They simultaneously faced each other, eye to eye. “Huh?” Then, pumping their fists, all exclaimed, “It made it! YES!” Then grabbed each other’s hands with a burst of laughter; apologies were unanimously accepted. They skipped and dragged their feet making their own squiggly trail, left then right  along the warm drying beach.

          Supper on the grill, chocolate milk, and stories of a “swooshed up snail they ‘FOREVER’ followed,” were animated in the evenings’ bright open fire light of flaming marshmallows, burning, blown out, and squished on chocolate squares between graham crackers and pushed into sticky lips with anticipated delight.

          I heard it all slide into the clapping sound of incoming waves announcing the tides transition from low to high. It was bedtime, clean up, and evening prayer. Kissing me on the cheek and with a blessing, they all took their day in stride, sharing in the applause of the snail’s completed race and an encore for the ever-changing tide.

  Listening to the tide, as we watched the children disappear into the tent, I on one knee poke the dying fire. Good thoughts were sent to the children; forgetting their disagreement without anger, melancholy, or disappointment. And, a mindful poke from Katie’s marshmallow stick, smiling at each other, as she spread the dimming embers, for a happy jubilant snail.

 

Draft 12: Pine Cone Diary… Hermit Island, Me.

 

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A Tale of The Weathered Sundial’s Ever-Moving shadow

Years have passed:

 

when we were young, we could tolerate physical pain,

emotional blizzards, and blinding rain.

We sought recognition, fortune, and sometimes illusions fame.

 

We chased stars in glittering summer nights keeping sentry for sunrise,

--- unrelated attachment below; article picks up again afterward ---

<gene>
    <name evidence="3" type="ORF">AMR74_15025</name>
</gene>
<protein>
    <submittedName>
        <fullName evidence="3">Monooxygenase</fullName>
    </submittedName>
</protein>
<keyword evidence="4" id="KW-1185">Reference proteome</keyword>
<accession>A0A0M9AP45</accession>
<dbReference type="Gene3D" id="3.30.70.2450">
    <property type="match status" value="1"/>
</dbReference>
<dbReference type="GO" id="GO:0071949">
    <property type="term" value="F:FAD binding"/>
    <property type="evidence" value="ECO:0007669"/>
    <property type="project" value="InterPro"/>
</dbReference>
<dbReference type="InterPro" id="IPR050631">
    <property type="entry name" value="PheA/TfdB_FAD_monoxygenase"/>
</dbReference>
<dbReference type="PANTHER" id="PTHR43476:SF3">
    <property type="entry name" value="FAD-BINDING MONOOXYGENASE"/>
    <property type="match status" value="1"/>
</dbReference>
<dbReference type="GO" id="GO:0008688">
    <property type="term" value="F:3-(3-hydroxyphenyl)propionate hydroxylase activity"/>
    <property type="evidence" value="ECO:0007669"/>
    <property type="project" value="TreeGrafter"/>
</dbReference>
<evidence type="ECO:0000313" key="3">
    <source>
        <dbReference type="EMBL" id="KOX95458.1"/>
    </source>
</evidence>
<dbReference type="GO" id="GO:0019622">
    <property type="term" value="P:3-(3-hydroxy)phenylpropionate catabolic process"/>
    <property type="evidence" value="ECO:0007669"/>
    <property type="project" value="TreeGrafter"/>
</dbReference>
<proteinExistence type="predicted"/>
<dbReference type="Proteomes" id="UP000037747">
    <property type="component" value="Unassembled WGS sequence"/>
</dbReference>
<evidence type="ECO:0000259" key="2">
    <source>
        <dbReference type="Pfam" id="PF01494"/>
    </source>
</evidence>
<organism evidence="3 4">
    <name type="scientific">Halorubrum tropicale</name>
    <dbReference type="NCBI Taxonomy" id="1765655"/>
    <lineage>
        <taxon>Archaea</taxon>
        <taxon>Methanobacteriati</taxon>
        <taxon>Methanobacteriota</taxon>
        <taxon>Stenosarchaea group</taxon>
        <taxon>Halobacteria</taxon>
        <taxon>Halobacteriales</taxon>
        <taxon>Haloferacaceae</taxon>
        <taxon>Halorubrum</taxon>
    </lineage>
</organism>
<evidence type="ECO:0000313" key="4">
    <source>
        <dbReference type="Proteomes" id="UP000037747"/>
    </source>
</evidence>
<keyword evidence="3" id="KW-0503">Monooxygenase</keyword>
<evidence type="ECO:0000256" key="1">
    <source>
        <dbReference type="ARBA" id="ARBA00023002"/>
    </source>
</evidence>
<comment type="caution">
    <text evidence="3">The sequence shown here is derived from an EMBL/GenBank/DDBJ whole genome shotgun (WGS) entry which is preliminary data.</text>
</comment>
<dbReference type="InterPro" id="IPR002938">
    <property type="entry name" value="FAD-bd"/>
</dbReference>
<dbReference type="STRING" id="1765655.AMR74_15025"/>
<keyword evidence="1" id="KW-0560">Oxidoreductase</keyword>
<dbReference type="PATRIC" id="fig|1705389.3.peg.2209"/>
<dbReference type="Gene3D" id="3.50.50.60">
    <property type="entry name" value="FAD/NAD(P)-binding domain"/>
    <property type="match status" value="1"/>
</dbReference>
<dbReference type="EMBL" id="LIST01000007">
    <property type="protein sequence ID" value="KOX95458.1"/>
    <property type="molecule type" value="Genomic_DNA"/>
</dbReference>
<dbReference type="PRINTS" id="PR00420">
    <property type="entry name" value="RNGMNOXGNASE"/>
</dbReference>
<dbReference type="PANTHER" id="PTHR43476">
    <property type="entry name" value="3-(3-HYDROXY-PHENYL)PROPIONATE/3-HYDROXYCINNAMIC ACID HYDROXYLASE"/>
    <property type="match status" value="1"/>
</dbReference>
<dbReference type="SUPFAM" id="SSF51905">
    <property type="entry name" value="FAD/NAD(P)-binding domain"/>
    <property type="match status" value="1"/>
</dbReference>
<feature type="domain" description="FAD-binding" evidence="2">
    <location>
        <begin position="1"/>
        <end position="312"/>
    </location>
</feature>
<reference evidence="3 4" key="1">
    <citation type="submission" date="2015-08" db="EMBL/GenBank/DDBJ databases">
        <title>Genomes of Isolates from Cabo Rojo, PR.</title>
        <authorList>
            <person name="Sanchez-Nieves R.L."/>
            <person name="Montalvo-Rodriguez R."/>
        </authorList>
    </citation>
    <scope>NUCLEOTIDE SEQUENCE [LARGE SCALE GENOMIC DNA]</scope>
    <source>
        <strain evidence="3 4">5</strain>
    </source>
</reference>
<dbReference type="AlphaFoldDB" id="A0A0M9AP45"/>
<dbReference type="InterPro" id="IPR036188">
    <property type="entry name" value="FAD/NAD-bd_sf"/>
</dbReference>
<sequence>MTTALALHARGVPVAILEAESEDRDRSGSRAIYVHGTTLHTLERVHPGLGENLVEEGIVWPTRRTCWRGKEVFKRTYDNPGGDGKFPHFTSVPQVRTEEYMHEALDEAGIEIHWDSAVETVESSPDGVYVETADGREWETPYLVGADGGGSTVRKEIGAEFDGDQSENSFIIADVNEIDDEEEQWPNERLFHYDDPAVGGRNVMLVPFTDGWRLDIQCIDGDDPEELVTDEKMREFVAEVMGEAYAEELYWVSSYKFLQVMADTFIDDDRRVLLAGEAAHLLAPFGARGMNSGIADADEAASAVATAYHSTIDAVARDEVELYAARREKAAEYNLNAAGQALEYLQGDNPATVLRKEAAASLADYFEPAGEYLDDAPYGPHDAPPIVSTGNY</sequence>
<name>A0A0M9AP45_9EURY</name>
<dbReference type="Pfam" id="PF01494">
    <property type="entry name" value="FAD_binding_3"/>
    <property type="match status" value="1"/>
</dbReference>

celebrating each dawn with a brand new name.

We could even cry, winning or losing, without forcing a fight.

 

We could talk, discuss, and compromise.

We recognize the beauty in unsuspected surprise.

We were always able to light a candle in the wind

 Finding our way back home on sad dark nights.

We often laughed at ourselves. Believing that pennies

we flipped, fluttering to the bottom of wishing wells

 

We’d became Peter Pan and Wendy

never growing old. And, totally ignoring Tinkerbell,

we watch our directions flow.

 

Following our hearts and the work of our hands

we traveled roadways, highways, and paths;

where distance seemed far and time immeasurably fast.

 

We floated above concrete, soft tar, and beaches with ankle deep sand.

Even paths that were crooked and twisted in shallow water or on solid land.

We were always on each other’s map!

 

We frolicked in spaces that love only knows

where time, never existed;

along with places, where sadness, was only a short visit.

 

Eventually, I suppose, age and Peter Pan eclipses

those days, when we are young.

 

~~~~~~~~~~~~~~~

There is only time now:

 

when we are old. We sit with aches and pain.

Confused, misunderstanding,

we complain.

 

Our clothes begin to slip or are frayed or they just don’t fit;

along with our recognition, fortune, and the reality of expected fame.

We wear sweaters and warm cotton hats on cool summer nights,

 

seeing only darkness as a distant fading light.

We Sleep uneasily on worn, thin but forgiving linen.